Used responsibly, cash-back cards effectively give cardholders a discount everything they buy. But for the less disciplined -- those who carry a balance, for example -- be warned: You'll probably pay more than you earn in cash-back bonuses.
Banks Want You to Slip Up
Many cash-back cards offer 0% introductory rates that last for six to 12 months while charging a percentage of the balance as an upfront fee. Capital One's (COF) Cash credit card, for example, exempts interest for a year while charging 3% of transferred balances. The hope? You'll fail to pay the balance in time, kick-starting interest payments at 12.9% (or worse) while earning no more than 1.5% on your spending.
Fortunately, that's the worst-case scenario. Disciplined savers can bank hundreds of dollars yearly when paying off balances regularly. The trick is knowing how to maximize your payback, and doing that requires some effort.
Here's a brief list of considerations:
- How much cash do you get back? (Compared to savings accounts, for example.)
- What fees are involved? (Annual? Monthly?)
- Are there gimmicks or giveaways? (If so, what are they worth?)
- What are the limitations? (What's the maximum earning potential?)
3 Important Details About the Chase Freedom Card
You might know the Freedom card from a series of man-on-the-street TV ads that pitches the plastic as offering "found money." Here's a closer look at the benefits:
1. You don't get 5% cash back everywhere you shop. Unlike the Capital One Cash card, Chase's Freedom card offers 5% cash back on certain categories throughout the year. For 2012, money spent at Amazon.com (AMZN) from now through March earns 5%. Best Buy (BBY) shoppers won't earn that much till the holiday shopping season kicks off in the fourth quarter.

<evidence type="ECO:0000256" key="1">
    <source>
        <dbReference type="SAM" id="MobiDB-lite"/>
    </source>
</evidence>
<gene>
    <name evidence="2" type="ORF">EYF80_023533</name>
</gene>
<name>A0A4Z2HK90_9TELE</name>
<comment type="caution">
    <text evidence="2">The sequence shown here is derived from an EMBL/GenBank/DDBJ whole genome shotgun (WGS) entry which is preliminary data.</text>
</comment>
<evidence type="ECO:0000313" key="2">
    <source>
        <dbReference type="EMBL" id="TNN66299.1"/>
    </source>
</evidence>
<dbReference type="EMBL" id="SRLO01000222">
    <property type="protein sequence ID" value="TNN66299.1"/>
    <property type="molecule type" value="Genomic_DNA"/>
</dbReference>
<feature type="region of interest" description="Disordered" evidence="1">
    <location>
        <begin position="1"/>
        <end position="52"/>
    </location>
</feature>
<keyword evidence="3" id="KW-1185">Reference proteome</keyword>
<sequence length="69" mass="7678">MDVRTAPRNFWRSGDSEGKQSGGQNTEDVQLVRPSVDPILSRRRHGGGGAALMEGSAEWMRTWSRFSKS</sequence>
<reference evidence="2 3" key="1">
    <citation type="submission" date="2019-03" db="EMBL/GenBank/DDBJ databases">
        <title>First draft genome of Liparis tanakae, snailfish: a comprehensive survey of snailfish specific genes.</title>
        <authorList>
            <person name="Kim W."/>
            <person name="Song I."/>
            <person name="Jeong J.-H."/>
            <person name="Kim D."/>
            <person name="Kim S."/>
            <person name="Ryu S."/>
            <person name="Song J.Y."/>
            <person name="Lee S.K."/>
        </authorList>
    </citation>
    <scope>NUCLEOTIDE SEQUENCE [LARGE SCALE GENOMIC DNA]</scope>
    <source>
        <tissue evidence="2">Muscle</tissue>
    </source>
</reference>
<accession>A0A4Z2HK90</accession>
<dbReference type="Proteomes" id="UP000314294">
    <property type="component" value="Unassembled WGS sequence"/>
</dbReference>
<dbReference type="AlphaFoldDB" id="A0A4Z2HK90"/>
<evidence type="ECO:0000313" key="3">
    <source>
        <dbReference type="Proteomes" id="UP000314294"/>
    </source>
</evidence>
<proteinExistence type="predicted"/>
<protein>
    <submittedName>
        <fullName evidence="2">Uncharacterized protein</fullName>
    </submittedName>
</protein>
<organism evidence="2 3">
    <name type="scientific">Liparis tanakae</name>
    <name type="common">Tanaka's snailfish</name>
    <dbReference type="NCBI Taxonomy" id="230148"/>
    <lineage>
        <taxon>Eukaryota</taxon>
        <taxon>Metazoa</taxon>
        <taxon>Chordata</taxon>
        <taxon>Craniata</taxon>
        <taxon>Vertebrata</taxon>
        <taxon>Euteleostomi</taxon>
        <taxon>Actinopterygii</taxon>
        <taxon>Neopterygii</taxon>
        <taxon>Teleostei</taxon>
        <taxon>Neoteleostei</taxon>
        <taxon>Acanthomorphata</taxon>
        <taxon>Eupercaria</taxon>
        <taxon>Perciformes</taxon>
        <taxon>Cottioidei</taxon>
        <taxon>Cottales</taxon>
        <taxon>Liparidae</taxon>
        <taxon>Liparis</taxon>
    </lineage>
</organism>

2. $100 sign-up bonus. New customers get extra cash back after using the card to spend $500 in their first three months. Capital One offers a similar bonus, which isn't surprising. Banks tend to match frills in order to win customers, knowing that switching into and out of card accounts can take a toll on credit scores.
3. Two introductory expiration dates apply. Here, too, it's standard practice to trade short-term 0% interest for the prospect of huge long-term profits when (ahem) "normal" double-digit rates kick in. Chase Freedom sets the zero-interest clock at six months for purchases and 12 months for balance transfers.
The downside? While there's no annual fee and no earnings limit at 1%, Chase caps higher-rate accumulations at $1,500 in spending per quarter. So forget about dreams of receiving tax refund-sized rebate checks. Balance transfers also include a fee equal to 3% of the balance or $5, whichever is greater.
This is the right card for you if...
Apply for this card if you're a disciplined saver who avoids debt but craves additional benefits for using credit cards for everyday spending. You'll earn higher average cash awards and enjoy the flexibility to earn even more if you're aggressive.
Again, refer to the checklist above. Quick redemptions and unlimited earning potential is what you want if you're in the market for a cash-back card. On these two attributes, the Freedom card appears to deliver.
Just go in knowing that Chase is hoping you'll one day carry a balance and use (ahem) "cash back" to pay down balances. Don't fall for it. No matter what the marketing material says, it's always better to collect interest than it is to pay it.
What credit cards do you use? What is the best credit deal you've found? Please let us know using the comments box below.
Motley Fool contributor Tim Beyers didn't own shares in any of the companies mentioned in this article at the time of publication. Check out Tim's portfolio holdings and past columns. The Motley Fool owns shares of Amazon.com, Best Buy, and JPMorgan Chase. Motley Fool newsletter services have recommended buying shares of Amazon.com and writing covered calls in Best Buy.